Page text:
There is a school of thought that regards the whole development of modernity beginning in the West in the Renaissance as a terrible error, entirely destructive of true religion and spiritual understanding. I sympathise with that point of view but don't agree. The truth is there was a great purpose behind what we loosely call the modern world but it was a risk that could either advance the human race and take it to new heights or else take it back to a primitive level from where it would have to effectively start again. Or even destroy it completely.
The experiment was in consciousness. Human consciousness became more focused on itself, more individual, so that it could be more creative and, once realigned to a spiritual sensibility, more godlike. From being largely passive children of God we could become gods ourselves, able to wield divine powers for the creative enlargement of the universe. This was always intended as the evolutionary path that humanity should follow but I believe that in the West a few hundred years ago the process was stimulated and accelerated. A gradual evolution was boosted.
I must confess, I have thought about this a great deal myself. Pointing to the Renaissance as a signifier of the beginning of the end – as a sinful point in time in which Western man began to turn away from God and spirituality and began to focus instead on humanity and materialism – is a common trope in conventional Christian thinking, particularly among Catholics and traditionalists. I admit I have entertained the notion of “the harmful Renaissance” myself, but I ultimately rejected it for much the same reasons William does.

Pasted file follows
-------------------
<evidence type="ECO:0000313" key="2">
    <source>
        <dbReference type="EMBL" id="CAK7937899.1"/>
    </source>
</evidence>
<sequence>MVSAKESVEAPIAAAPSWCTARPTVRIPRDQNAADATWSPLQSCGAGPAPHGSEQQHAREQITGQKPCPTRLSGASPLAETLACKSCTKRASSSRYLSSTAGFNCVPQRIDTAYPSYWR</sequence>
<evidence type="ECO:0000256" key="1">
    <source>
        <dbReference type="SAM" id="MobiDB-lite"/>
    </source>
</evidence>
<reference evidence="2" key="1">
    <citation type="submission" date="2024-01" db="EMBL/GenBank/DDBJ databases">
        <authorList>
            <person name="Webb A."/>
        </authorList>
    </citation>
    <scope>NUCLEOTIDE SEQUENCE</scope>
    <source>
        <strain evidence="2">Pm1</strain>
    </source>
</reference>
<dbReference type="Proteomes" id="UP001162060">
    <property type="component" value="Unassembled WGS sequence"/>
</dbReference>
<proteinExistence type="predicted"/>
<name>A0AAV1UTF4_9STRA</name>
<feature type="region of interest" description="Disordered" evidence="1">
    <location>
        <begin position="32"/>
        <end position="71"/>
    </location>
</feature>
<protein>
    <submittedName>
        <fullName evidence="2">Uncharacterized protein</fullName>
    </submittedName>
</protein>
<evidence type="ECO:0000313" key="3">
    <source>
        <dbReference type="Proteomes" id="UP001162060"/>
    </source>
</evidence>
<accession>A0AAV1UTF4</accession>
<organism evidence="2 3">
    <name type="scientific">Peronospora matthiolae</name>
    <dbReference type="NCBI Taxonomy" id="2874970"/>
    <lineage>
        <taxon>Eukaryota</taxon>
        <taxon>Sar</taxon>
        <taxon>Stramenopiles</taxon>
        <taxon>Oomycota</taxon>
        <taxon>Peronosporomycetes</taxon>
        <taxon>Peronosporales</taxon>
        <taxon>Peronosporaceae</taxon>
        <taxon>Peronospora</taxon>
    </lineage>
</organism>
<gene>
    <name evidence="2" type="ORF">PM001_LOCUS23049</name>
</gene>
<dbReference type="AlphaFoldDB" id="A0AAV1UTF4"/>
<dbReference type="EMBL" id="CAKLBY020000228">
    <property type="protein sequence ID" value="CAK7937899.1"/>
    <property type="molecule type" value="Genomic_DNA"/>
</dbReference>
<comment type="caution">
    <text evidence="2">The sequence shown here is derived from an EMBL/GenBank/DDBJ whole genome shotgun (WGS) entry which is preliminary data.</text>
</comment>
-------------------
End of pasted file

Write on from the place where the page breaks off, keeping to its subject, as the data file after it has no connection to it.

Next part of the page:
Now, there is no arguing that the Renaissance did indeed mark the beginning of the end of the Catholic Church’s dominance of religious life in the West. There is also no denying some of the deleterious side effects brought about by the gradual weakening of the Church’s influence in the West. Nevertheless, I have come to view the Renaissance and the centuries that followed – roughly up to the eighteenth century – as an inevitable and necessary step the further development of consciousness and spirituality in the West, a development of consciousness Wildblood argues led to heights of genius epitomized by greats such as Shakespeare and Beethoven.
The dominance of the Church marked the childhood of the spirit and consciousness of Western man. The Renaissance, on the other hand, signified the beginning of Western man’s spiritual adolescence. This spiritual adolescence can be directly compared to our own physical adolescence in our mortal lives. It is a time of growth, an awareness of new powers, a curiosity in the world around us, a direct questioning of authority, a smoldering sense of rebellion, an urge to be independent, a yearning to be accepted and appreciated, an appetite for adventure and pleasure and, most importantly, a longing to discover our true selves.
Like our own physical adolescence, Western man’s spiritual adolescence did not come without its fair share of hardships, challenges, self-doubts, and failures, but like our physical adolescence, our spiritual adolescence was meant to be a time of development; a time in which we were supposed to utilize our newly discovered freedoms and powers in order to make a successful transition into adulthood. In the spiritual sense, this transition into adulthood would entail a rediscovery of God from an evolved perspective as well as the honing of new skills and knowledge in order to make our way closer to God much the same way our physical adolescence is meant to be a time of preparation in order to become useful and beneficial members of society. The problem is, we never made the transition, as William points out in his post: